|The Frankfurt-Tipp rating:|
|Production country:||Österreich/Deutschland/Frankreich 2013|
|Running time:||Approx. 91 min.|
In Paradise: Hope, the third and final part of his Paradise trilogy, director Ulrich Seidl tells the story of Melanie (Melanie Lenz), the daughter of Teresa (Paradise: Love) and niece of Anna Maria (Paradise: Faith). While her mother is on holiday in Kenya and her aunt is wandering through Vienna with a statue of the Wandering Mother of God, the overweight girl is supposed to spend her holidays at a diet camp in the countryside. Shortly after her arrival, Melanie realizes what awaits her here: strenuous exercises in the gym, healthy and greatly reduced food and extensive medical examinations. It doesn't sound very pleasant. But after Melanie makes friends with her three roommates and especially with the somewhat older Verena (Verena Lehbauer), the world starts to look a little better. But then something happens that completely upsets Melanie's emotional world: she falls in love with the diet doctor (Joseph Lorenz), who is more than 40 years older than her, and dreams of her first great love. In her still completely innocent way, she tries to seduce him, to which he doesn't seem to react at all at first.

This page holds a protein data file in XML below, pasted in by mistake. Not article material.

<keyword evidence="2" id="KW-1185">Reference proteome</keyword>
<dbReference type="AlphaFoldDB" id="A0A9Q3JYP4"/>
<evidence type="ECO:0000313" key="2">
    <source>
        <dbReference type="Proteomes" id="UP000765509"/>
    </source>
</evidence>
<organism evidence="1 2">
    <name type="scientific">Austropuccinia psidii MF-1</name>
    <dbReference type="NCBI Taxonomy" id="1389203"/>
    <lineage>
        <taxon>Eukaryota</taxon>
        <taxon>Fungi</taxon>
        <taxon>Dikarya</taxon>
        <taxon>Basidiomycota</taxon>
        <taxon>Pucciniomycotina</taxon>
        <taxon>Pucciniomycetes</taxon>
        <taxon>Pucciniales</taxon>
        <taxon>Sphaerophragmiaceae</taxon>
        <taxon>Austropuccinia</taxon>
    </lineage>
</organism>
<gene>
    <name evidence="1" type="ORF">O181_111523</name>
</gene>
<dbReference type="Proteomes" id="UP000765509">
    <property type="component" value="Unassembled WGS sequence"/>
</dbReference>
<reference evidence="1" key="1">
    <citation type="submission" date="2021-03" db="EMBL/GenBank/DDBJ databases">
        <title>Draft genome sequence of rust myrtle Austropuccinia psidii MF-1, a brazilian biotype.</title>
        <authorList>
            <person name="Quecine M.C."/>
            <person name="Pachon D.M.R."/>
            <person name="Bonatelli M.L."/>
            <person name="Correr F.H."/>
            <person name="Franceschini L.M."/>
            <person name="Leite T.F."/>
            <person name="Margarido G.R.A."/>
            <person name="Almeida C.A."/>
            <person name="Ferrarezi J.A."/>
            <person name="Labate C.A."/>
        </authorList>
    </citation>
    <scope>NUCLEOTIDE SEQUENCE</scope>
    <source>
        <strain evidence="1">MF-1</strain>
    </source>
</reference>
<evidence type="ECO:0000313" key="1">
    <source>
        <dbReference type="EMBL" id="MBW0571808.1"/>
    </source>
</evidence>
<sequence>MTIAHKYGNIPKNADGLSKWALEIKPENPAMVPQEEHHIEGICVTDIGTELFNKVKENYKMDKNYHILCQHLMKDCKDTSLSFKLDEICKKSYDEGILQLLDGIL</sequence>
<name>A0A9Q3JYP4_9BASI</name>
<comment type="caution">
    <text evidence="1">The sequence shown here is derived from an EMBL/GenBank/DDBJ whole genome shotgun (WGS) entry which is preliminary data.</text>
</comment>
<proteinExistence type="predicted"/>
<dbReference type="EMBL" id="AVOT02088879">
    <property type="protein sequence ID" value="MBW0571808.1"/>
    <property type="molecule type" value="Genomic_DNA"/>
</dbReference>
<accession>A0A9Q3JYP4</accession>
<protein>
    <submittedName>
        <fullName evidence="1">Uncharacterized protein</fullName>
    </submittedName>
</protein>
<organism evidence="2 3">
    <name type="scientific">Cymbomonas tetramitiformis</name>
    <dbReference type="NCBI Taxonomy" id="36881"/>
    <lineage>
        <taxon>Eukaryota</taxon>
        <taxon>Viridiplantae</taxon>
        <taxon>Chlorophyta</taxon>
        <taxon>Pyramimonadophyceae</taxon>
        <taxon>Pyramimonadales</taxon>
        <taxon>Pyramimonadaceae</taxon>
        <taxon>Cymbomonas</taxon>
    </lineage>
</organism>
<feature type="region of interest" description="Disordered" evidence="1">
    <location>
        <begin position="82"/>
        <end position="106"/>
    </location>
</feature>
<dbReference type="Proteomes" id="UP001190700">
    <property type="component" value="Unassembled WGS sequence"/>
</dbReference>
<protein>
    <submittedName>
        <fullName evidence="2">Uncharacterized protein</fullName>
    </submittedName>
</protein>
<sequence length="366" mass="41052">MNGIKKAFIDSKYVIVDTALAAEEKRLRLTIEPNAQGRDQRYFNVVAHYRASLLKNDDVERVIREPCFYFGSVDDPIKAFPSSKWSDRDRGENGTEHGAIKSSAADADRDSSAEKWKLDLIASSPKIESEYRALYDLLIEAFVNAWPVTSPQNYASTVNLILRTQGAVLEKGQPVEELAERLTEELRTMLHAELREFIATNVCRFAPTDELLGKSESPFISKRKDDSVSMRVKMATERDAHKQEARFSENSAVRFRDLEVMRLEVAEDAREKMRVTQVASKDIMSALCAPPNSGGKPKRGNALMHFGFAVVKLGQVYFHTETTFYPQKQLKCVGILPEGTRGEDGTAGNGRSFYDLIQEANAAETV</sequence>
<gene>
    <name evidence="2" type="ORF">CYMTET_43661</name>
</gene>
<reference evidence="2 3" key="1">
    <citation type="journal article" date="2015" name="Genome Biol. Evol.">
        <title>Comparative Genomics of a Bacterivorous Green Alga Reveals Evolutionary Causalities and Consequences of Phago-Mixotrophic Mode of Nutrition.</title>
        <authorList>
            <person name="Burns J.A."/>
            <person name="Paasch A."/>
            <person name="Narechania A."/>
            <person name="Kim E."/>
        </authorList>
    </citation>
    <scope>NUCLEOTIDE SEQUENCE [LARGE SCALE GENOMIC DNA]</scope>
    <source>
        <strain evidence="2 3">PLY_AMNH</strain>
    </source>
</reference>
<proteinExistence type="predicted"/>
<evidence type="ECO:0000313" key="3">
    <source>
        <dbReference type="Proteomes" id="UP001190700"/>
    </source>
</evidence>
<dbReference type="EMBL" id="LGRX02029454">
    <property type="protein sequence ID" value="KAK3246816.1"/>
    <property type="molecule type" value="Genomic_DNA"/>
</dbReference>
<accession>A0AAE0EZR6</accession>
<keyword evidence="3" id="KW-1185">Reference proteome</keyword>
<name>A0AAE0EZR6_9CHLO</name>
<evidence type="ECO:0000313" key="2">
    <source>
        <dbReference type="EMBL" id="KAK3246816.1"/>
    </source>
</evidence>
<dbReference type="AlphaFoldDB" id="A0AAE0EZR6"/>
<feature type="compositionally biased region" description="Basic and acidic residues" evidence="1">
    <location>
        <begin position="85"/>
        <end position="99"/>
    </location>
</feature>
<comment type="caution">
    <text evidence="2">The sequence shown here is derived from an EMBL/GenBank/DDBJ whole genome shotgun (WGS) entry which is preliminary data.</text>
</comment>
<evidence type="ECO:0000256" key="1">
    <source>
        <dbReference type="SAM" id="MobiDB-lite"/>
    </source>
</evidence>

As in the two predecessors, Paradise: Hope again a female protagonist in search of her very own paradise is at the centre of the story. In his very own way Ulrich Seidl tells of Melanie's first love, whereby his sometimes almost documentary-like style and the obviously improvised dialogues are again completely against the usual viewing habits. What is striking about this film, however, is that Seidl largely refrains from being provocative. Instead of scenes like the open-air orgy in Paradies: Faith, Seidl here relies more on low-key satire and quiet drama.
On the one hand, this is entirely appropriate for this story, since most of the film's protagonists are, after all, underage girls and boys. On the other hand, this very restrained production by Seidl's standards reveals even more clearly the slowness inherent in all his films. And that can quickly become boring for some viewers. Certainly, it soon becomes clear what Seidl wants to achieve with his stories. But the way he always chooses to do this, despite its closeness to life and its quite commendable genuineness, takes a lot of getting used to and is simply too unwieldy for untrained viewers to really work.
Seidl's Paradise Trilogy is undoubtedly an interesting and ambitious project that the director has brought back to life with Paradise: Hope in an almost surprisingly restrained way. But in all three films there is always the feeling that the director gets in his own way with his ambitions and tells his stories, which are not unimportant in themselves, in such an unwieldy way that they are only accessible to the smallest possible audience, instead of making them a little more accessible and thus giving them the attention outside of the feuilleton community that they actually deserve. And so, in the end, the same applies to this third film: only those who appreciate Ulrich Seidl's work and can get involved with his very own style can also be recommended Paradise: Hope can be recommended again
An article by Frankfurt-Tipp